a. Excessive Vitamin A
  

11. Individual reaction to illness or a personal sensitivity to the environment – Alopecia can be a reaction to your environment where hair loss is almost like an allergic reaction.
 

12. Chemotherapy
 

13. Fungal and Bacterial Infections – impetigo and tinea capitis.

 

PRESCRIPTION DRUGS & HAIR LOSS

Many prescription drugs have an effect on a person hair loss, sometime the can be dramatic, particularly if nothing is done to counteract there effects.
 

Drugs That Cause Hair Loss:

  1. Acne-Accutane

  2. Blood - Anticoagulants- panwarfin, sofarin, coumadin, heparin

  3. Cholesterol Lowering - Atronids, Lopid

  4. Convulsion/Epilepsy - Anticonvulsants –Tridore

  5. Antidepressants - Prozac, Zoloft, Paxil, Anafranil, Janimine, Tofranil, Adapin, Sinequan,Surmontil, Pamelor, Ventyl, Elavin, Endep, Norpramin, Pertofane, Vivactil, Asendin, Haldol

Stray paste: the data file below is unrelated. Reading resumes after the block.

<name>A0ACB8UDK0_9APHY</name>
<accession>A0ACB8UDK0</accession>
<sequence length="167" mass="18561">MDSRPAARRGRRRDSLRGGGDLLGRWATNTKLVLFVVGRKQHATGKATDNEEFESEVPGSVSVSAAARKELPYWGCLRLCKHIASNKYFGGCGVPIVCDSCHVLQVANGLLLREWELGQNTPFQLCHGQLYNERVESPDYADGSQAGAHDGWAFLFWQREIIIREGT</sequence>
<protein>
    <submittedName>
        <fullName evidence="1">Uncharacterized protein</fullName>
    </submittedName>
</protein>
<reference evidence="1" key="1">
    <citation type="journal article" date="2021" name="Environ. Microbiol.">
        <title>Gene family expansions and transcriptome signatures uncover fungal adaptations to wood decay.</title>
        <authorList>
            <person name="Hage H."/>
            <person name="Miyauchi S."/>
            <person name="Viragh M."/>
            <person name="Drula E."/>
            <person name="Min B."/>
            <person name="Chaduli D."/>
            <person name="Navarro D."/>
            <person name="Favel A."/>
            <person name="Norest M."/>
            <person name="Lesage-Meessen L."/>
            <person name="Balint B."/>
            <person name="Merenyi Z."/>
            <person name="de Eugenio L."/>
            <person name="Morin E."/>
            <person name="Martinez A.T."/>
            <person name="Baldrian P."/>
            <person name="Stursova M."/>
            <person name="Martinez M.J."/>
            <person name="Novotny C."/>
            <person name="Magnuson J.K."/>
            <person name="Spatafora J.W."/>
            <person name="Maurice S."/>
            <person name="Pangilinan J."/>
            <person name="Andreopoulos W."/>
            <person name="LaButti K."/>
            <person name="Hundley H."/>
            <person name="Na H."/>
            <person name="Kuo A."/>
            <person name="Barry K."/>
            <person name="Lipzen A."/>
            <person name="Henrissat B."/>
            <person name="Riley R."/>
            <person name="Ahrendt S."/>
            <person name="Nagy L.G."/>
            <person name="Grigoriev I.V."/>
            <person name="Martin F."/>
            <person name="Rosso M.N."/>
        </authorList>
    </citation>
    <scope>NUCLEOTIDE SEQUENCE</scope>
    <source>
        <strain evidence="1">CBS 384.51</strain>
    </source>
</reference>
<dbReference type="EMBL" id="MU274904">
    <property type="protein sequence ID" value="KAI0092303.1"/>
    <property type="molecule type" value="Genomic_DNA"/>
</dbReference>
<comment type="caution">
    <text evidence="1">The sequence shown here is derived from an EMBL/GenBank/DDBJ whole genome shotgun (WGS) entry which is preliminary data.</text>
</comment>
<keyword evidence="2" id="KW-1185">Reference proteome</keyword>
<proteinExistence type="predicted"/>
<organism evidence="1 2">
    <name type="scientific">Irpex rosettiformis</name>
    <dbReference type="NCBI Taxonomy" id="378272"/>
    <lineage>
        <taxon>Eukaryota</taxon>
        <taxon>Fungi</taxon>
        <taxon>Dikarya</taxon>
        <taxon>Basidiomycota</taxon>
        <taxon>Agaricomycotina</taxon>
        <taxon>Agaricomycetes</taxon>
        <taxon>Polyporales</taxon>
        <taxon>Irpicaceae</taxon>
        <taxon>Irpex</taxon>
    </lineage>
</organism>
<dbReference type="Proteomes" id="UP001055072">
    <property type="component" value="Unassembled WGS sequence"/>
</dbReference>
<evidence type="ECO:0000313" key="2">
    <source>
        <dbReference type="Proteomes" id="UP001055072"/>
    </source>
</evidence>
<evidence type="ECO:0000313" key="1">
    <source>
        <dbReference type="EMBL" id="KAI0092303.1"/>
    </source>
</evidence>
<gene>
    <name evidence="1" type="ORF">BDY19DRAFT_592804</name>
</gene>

6. Diet - Amphetamines

  7. Fungus - Antifungals

  8. Glaucoma - Timoptic eye drops, Ocudose, XC

  9. Gout- Allopurinol

  10. HeartBeta blockers such as - Tenormin, Lopresser, Corgard, Inderal

  11. Hormonal Conditions - Birth Control pills, Progesterone, Estrogen, Male Androgenic hormones             and all forms of testosterone, anabolic steroids, Prednisone and other steroids

  12. Inflammation - Arthritis drugs, NSAIDS such as: Naprosyn, Anaprox, Indocin, Clinoril

  13. Anti-inflammatory drugs such as - Methotrexate, Rheumatex, Folex

  14. Parkinson's Disease - Levadopa

  15. Thyroid Disorders - Most all of these drugs

  16. Ulcers - Both prescription and OTC: Tagamet, Zantac, Pepcid